After several months of radio silence following the launch, Hello Games released a major update known as Foundation (v1.1). It brought a variety of new features to the game, including base building, which I still consider to be the best enhancement No Man’s Sky has ever received. (I was quite happy to have a place to drink my coffee and gaze out across the alien landscape with the sound of rain pattering against the windows.)

Green blue hill with grass in NMSAs the months passed by from then to now, No Man’s Sky has received three major updates, two mid-level updates, and many smaller feature and maintenance updates — nearly 45 updates in all, and all of them free. (What’s more, a fifth major update set for summer release has just been announced: No Man’s Sky BEYOND.) These updates brought iterative enhancements to the graphics engine and terrain rendering systems and expanded the game with many new gameplay elements, including freighters, ground vehicles (with racing), new biomes, portal travel across galaxies, a major underwater overhaul, additional lore quests, and — yes — the online multiplayer elements (delivered in stages) that so, so many were fretting and screaming for at the original launch.

Craggy world in NMSI will point out that I was not one of these people; I never expected or asked for online multiplayer, and have little utilized it since it arrived. The likely reason for why that is the case is well explained by Mithrandiel in his insightful post, No Man’s Sky Doesn’t Have a Multiplayer Problem, Gamers Have a Solitude Problem. I like the solitude.

So, the game we have today is much “cleaner” in its planetary terrain, less of an endless sort of bramble. Things are tidier. This is more conducive to ground vehicle travel, and things overall appear more coherent, in a way. The biomes seen early in the game are represented, along with new, more alien biomes hosting towering alien structures that dwarf the player and are quite surreal. It is an amazingly beautiful game with a rich atmosphere and lovely ground tessellation that adds realism to the terrain. But being cleaner, tidier, there is noticeably less of that “Wild West” feeling of the early releases. I’ve kept a photo gallery of my travels across all versions of the game and the shift in aesthetic can be seen there. No Man’s Sky is a far more full-featured game now than it was when it was released, and that clearly appeals to most gamers who have jumped in. In fact, it just recently won the SXSW Gaming award for Most Evolved Game. But…I like the solitude. I like the fractally chaotic.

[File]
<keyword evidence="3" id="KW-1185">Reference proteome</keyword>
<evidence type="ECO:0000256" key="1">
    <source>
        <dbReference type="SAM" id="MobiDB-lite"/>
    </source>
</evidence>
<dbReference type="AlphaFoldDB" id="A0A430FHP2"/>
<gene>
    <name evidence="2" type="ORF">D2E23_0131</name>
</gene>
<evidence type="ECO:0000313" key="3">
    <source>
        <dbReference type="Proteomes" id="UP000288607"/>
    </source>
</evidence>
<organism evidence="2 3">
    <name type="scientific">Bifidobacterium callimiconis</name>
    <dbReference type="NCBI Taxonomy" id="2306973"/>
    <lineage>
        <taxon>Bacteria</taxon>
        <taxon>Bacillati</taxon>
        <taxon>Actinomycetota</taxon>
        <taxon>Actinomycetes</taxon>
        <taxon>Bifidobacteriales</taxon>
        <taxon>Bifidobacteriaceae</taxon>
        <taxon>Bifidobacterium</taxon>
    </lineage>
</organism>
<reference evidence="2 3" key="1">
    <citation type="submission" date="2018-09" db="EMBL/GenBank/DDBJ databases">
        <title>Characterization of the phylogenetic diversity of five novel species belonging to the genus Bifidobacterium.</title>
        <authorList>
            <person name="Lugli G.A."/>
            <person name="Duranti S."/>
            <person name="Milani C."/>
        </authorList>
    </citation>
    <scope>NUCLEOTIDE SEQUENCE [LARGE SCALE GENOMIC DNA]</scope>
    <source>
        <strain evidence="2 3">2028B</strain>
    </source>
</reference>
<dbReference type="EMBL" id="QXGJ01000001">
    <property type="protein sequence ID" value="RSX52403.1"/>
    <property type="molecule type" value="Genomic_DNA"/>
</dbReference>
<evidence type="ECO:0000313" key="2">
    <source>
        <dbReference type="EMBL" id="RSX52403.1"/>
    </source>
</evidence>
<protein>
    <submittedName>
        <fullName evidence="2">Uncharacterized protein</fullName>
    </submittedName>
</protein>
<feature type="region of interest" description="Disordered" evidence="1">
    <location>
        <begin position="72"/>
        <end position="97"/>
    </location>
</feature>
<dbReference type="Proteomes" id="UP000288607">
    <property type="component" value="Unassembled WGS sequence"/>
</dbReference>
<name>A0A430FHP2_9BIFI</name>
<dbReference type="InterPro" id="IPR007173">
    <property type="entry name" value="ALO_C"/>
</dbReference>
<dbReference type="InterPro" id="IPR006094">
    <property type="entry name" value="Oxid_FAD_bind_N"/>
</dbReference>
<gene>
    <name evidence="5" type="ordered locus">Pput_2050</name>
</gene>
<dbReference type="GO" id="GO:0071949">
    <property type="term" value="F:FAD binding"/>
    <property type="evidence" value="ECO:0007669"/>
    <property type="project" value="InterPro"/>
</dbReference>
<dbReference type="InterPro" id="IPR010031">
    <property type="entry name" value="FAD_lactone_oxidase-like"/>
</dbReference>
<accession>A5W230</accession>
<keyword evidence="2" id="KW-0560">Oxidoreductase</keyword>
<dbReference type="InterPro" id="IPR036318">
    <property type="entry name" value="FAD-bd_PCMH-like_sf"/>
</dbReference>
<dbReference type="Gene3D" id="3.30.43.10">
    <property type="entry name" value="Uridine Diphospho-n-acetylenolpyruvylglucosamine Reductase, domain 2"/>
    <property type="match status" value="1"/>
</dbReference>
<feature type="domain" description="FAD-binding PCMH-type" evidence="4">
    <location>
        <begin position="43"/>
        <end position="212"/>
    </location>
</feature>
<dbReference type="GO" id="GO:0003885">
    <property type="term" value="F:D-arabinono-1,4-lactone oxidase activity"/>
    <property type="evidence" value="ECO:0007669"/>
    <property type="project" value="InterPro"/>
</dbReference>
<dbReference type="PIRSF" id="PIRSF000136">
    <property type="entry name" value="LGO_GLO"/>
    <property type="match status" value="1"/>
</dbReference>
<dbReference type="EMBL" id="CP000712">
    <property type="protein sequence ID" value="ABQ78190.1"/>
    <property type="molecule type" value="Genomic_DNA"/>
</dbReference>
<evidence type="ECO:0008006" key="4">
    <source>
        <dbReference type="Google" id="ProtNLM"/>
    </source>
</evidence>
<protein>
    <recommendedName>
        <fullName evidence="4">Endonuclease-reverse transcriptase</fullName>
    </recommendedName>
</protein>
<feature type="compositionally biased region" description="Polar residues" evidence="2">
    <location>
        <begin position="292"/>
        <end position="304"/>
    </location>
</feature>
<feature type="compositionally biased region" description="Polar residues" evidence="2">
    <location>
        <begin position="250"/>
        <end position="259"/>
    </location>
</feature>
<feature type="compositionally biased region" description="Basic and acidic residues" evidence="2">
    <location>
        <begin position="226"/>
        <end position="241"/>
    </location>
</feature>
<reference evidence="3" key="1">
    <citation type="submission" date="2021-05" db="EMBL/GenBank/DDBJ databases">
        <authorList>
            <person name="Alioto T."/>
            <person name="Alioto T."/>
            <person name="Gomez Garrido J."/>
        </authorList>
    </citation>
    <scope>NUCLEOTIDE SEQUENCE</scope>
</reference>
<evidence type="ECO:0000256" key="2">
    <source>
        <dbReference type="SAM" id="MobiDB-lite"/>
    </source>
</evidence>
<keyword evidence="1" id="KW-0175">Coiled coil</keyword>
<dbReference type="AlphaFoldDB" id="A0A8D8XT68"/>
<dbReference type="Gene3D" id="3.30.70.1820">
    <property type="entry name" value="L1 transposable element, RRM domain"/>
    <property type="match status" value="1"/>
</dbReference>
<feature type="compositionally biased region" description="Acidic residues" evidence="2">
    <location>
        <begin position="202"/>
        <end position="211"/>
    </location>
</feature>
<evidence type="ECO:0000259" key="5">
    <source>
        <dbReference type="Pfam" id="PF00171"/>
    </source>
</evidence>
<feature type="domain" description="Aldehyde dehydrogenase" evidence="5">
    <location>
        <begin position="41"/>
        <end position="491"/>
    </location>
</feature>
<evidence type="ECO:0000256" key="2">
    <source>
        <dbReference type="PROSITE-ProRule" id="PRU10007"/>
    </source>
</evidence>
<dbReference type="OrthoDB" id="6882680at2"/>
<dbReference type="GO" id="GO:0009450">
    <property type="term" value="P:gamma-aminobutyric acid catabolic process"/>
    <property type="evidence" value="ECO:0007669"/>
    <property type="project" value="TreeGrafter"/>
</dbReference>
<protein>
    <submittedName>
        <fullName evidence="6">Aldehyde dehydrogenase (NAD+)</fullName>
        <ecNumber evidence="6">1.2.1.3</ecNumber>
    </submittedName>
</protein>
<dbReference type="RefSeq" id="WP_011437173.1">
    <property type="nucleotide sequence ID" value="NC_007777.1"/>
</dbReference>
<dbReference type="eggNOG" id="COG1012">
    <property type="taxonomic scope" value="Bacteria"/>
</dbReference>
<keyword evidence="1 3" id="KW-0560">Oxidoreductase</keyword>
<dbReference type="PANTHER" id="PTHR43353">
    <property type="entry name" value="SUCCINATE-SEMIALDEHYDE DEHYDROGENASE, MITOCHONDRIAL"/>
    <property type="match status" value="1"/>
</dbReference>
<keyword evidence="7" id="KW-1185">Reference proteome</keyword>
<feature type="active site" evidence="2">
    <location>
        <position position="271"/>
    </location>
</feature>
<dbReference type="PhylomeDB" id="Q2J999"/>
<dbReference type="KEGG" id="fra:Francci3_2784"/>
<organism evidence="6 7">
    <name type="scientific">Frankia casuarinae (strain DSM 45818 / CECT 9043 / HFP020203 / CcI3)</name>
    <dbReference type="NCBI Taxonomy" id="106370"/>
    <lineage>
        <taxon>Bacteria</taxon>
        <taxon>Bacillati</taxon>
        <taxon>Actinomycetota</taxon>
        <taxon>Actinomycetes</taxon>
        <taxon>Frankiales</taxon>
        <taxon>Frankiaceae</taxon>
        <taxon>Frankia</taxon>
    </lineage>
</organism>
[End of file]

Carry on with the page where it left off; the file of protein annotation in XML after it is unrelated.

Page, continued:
View of a bay through grassy caveRecently, I happened to be poring over the aforementioned travel gallery, looking at early moments in the game, when I was alerted to the subreddit r/NMS_Foundations, which is a place for sharing screenshots and memories of early adventures within the No Man’s Sky universe. There I found several players who had installed earlier versions of the game and were reliving those “Wild West” moments. It was then and there that I decided to archive my No Man’s Sky NEXT v7.7 game and save files and install the version of the game of that inspired my fondest memories: Foundation (v1.1). And so I did. Additionally, I petitioned the mods of the official No Man’s Sky Discord to create a space for people like myself to exchange tales of adventure, and they have: nms-legacy. (Stop in for a visit!)